Accounting Boot Camp
Journal of Accounting Education, 32(1): 88-97, 2014
18 Pages Posted: 2 Dec 2011 Last revised: 26 Aug 2014
Date Written: January 1, 2014
I explore the effectiveness of a program designed to improve student effort and performance in intermediate accounting and other upper division accounting courses. At a mid-sized public university in the Western US, many students enrolled in Intermediate Accounting I (their first upper division course) struggled with the rigor and academic demands of this course, resulting in failure rates of 30%-45%. Most retake the course and ultimately contribute to nationally competitive CPA pass rates. Additionally, in other upper division accounting courses, students new to the upper division underperformed their more experienced peers. In both cases, students new to upper division courses appeared to lack a commitment to, or awareness of, the effort needed for success in the accounting program. An accounting “Boot Camp” was implemented to prepare new accounting majors for the expectations of the program. I detail the implementation of the boot camp and review its effectiveness by comparing the performance of attendees with non-attendees. Controlling for other contributing factors, I find evidence that attendees took their studies more seriously and outperformed their non-attending peers in Intermediate Accounting I. Attendees in other upper division accounting courses no longer underperformed their more experienced peers. As an alternative to entrance exams or extensive review sessions, this expectations-oriented boot camp solution may help students transition from lower-division to upper-division courses in a variety of majors.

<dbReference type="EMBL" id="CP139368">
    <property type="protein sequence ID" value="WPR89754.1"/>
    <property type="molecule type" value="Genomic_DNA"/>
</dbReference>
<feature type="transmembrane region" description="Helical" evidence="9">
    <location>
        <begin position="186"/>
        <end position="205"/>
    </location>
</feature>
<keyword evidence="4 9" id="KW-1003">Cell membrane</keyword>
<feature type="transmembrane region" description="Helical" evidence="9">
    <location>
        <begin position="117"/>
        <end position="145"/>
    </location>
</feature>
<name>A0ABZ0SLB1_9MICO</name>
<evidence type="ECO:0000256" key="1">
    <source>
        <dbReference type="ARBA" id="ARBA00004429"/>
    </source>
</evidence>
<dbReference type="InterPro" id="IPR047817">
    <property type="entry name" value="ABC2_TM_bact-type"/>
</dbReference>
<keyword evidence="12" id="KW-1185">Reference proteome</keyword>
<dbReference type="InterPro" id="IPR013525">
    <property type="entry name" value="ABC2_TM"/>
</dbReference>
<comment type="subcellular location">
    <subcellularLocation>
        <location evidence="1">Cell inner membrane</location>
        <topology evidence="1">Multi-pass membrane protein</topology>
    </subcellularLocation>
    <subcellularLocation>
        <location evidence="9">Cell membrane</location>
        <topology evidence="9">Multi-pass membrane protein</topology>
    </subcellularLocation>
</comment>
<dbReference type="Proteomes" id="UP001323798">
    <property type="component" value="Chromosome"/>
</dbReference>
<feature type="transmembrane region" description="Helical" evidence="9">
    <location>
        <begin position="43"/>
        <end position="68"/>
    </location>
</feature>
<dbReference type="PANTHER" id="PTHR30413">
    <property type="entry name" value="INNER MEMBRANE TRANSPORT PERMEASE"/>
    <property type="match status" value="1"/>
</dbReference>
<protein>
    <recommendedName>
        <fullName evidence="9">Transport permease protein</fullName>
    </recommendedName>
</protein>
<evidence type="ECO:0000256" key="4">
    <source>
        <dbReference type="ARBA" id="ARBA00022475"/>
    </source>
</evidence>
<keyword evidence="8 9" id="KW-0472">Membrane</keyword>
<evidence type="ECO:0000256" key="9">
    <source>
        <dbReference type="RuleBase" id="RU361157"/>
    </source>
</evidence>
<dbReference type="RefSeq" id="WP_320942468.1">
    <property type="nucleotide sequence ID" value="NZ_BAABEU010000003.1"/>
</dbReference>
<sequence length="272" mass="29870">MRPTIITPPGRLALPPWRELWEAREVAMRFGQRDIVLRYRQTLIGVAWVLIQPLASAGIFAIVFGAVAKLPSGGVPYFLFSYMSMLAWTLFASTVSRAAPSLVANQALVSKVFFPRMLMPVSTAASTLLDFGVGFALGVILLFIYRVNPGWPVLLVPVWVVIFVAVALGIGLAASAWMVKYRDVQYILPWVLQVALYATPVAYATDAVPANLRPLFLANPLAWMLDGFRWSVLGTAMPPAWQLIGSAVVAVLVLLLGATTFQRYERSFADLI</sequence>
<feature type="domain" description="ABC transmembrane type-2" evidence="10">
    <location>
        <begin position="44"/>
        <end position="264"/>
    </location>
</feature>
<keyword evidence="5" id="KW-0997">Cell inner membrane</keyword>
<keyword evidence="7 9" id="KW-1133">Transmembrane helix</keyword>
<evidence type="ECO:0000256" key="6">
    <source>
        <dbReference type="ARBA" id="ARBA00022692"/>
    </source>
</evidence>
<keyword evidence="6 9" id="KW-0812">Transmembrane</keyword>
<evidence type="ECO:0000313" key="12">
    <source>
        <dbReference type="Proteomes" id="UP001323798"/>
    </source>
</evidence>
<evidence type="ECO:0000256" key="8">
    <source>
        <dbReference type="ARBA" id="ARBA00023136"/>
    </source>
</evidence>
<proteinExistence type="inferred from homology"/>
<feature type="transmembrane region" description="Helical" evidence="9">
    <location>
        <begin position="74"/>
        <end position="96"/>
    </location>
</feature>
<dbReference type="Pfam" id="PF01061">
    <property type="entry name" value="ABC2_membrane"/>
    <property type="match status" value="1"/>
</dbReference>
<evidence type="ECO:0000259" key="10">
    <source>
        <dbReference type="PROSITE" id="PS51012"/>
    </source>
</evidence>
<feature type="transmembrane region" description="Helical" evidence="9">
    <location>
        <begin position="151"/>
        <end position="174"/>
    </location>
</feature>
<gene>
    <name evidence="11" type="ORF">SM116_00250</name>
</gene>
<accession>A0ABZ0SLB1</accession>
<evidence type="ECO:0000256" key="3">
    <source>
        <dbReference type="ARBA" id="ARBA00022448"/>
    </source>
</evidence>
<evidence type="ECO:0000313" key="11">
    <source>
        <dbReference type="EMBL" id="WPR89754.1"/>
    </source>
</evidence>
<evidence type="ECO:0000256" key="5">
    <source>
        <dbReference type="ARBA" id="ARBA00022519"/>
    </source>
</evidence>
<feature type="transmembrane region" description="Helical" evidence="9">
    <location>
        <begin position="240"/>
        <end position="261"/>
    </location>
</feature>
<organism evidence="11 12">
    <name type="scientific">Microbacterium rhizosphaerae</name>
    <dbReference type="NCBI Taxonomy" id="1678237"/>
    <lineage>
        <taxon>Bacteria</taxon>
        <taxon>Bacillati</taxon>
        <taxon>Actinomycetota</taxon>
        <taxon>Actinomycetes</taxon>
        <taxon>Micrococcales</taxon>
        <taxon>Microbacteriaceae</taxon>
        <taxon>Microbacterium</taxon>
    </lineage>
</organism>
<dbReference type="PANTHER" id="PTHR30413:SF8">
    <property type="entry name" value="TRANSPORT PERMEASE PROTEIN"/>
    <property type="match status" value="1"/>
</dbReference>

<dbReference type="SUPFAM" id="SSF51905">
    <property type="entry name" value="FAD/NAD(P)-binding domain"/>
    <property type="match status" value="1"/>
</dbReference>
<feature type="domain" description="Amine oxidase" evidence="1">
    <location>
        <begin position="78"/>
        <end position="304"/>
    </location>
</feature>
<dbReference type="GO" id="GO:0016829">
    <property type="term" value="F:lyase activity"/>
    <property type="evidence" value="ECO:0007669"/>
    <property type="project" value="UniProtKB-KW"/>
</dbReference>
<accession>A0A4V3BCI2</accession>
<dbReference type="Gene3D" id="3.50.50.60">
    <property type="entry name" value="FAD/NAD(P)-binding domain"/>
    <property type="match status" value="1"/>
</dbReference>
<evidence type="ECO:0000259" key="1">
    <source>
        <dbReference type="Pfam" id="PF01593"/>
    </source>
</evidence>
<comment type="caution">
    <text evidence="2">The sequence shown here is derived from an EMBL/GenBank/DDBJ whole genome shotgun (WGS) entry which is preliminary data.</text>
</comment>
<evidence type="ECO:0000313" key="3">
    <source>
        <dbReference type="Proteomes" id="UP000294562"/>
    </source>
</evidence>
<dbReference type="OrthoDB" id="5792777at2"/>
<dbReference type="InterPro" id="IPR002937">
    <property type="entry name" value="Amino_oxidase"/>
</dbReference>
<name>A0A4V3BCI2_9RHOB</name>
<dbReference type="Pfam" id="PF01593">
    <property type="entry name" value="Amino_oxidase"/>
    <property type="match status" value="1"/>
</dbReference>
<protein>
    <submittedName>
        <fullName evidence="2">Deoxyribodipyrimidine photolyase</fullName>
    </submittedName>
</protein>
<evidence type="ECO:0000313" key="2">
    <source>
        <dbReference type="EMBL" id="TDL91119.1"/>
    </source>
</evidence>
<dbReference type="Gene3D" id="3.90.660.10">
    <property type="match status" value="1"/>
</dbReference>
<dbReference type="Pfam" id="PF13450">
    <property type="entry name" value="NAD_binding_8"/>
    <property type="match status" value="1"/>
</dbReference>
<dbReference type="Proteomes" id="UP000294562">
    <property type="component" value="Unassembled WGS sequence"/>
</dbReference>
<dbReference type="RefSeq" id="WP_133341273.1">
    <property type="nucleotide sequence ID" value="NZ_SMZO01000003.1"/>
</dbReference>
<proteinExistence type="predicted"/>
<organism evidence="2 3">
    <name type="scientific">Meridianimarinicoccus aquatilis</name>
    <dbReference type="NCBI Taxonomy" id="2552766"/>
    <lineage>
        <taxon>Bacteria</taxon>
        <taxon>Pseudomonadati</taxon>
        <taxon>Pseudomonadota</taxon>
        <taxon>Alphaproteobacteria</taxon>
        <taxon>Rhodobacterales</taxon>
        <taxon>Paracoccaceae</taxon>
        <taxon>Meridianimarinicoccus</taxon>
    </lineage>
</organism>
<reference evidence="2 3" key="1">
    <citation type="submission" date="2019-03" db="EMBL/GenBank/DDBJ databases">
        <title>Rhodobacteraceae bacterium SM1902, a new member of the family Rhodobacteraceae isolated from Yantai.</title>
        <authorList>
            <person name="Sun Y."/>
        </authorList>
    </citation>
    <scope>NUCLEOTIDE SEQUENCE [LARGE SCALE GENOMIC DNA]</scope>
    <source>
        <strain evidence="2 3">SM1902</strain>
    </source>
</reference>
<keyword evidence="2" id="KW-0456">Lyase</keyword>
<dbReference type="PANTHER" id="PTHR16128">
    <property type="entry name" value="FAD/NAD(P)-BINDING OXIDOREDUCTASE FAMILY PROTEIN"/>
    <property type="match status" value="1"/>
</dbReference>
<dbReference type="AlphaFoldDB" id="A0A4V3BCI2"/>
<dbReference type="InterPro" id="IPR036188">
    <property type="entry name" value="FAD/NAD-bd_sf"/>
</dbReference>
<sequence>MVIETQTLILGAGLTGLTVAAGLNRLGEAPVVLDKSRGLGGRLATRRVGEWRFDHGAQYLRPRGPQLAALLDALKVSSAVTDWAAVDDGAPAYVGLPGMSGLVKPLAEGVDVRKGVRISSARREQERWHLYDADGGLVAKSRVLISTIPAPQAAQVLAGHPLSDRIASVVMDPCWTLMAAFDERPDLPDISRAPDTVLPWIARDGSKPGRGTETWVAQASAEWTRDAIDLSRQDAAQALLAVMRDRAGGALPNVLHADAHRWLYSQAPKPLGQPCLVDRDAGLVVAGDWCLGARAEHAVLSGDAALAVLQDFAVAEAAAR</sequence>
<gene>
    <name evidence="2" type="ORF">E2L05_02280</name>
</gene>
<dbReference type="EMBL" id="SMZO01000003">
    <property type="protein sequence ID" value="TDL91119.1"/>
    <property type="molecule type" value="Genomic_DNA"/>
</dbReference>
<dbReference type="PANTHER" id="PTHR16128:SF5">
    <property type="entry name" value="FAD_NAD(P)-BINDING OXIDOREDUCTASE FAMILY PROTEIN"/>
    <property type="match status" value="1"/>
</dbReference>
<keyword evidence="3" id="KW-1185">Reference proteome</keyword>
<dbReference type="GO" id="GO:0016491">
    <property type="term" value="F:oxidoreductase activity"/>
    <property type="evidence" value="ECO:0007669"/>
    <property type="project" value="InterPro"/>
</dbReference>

Keywords: Intermediate Accounting, Boot Camp, Student Expectations, Student Performance, Accounting Education, Performance Outcomes, Student Success
JEL Classification: A22
Suggested Citation: Suggested Citation